A friend of mine sent me a link to an ABC feature piece. It starts with this 40 year old riddle: A father and son are in a horrible car accident. The father dies at the scene. The son is transported via ambulance to the closest hospital. In the emergency room, the head surgeon says, “I cannot operate on this boy; he is my son.” Who is the head surgeon?
This is easy, right?
Except, for some people, it isn’t.
The thought behind the ABC piece was to survey different generations; ostensibly to demonstrate that kids raised in the 21st century view the world more broadly than kids raised in the 70s. And largely, I think this is true. We’ve come a long way, baby.
I couldn’t wait to pose the riddle to my own brood. After dinner, while my husband was clearing the table, I put the question to Small, Medium and Large.
They were stumped.
First, I was shocked. Then I was mad at myself. I had incorrectly assumed they would consider the answer obvious: the head surgeon is the boy’s mother. (I think another correct answer is that the boy has two fathers and, interestingly, Liam did suggest that as a possible answer. It just wasn’t the one I was looking for.)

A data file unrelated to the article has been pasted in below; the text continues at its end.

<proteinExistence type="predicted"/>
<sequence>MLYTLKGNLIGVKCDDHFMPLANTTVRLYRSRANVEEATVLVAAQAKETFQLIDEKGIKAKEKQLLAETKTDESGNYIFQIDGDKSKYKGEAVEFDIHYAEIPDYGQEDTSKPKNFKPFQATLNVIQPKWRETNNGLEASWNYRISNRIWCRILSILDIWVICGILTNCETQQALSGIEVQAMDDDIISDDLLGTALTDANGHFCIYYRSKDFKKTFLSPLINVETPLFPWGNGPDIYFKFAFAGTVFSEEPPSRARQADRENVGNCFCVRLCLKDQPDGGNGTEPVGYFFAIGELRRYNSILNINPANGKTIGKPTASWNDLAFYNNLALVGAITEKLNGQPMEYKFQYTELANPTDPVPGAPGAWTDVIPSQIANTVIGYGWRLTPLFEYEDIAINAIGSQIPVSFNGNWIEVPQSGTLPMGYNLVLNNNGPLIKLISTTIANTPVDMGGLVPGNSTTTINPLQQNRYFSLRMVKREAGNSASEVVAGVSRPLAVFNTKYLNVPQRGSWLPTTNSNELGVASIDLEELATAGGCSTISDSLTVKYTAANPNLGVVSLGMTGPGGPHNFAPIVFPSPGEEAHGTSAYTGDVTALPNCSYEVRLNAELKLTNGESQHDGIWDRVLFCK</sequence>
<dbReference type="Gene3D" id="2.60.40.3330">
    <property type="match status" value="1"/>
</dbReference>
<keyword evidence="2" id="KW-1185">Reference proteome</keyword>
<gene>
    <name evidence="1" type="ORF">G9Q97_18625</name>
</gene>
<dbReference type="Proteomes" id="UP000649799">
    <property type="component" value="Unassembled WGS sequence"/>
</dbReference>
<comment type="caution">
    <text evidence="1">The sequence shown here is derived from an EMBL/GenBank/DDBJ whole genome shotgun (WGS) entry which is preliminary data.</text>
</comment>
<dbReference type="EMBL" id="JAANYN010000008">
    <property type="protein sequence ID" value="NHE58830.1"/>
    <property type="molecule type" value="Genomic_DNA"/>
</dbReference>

While they eventually came to the right conclusion (after some large hints from me), I was saddened by the whole thing. Why hadn’t they guessed it was the boy’s mother? And then it hit me: It’s my fault. I haven’t done enough to teach them about gender equality. I quickly traversed my well-worn path of self-doubt. Am I doing more harm than good by staying home with them? Am I just perpetuating a stereotype? It’s not as if I’ve ever been a model for feminism but I never talked with them about my career or explained how difficult it was for me to leave my job. How difficult it is for me some days, even now. In all likelihood, they just see me as their mom. The woman who nags them to do their homework and wash behind their ears and pick up after themselves. The woman who makes dinner and folds laundry and carts them to their after school activities. That’s probably how they view most moms.
That has to change.
And that’s my job.